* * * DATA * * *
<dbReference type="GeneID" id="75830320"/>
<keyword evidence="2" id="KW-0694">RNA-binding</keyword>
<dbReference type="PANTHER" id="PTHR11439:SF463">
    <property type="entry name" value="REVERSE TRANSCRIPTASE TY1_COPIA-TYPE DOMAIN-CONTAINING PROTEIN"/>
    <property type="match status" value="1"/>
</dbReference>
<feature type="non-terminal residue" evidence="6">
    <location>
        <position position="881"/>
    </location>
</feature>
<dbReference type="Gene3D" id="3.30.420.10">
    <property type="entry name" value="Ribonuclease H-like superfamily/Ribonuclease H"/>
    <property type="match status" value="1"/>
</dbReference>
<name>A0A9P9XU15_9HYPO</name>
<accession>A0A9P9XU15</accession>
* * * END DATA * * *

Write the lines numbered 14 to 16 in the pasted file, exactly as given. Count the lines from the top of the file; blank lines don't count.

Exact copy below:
    <property type="match status" value="1"/>
</dbReference>
<name>A0A9P9XU15_9HYPO</name>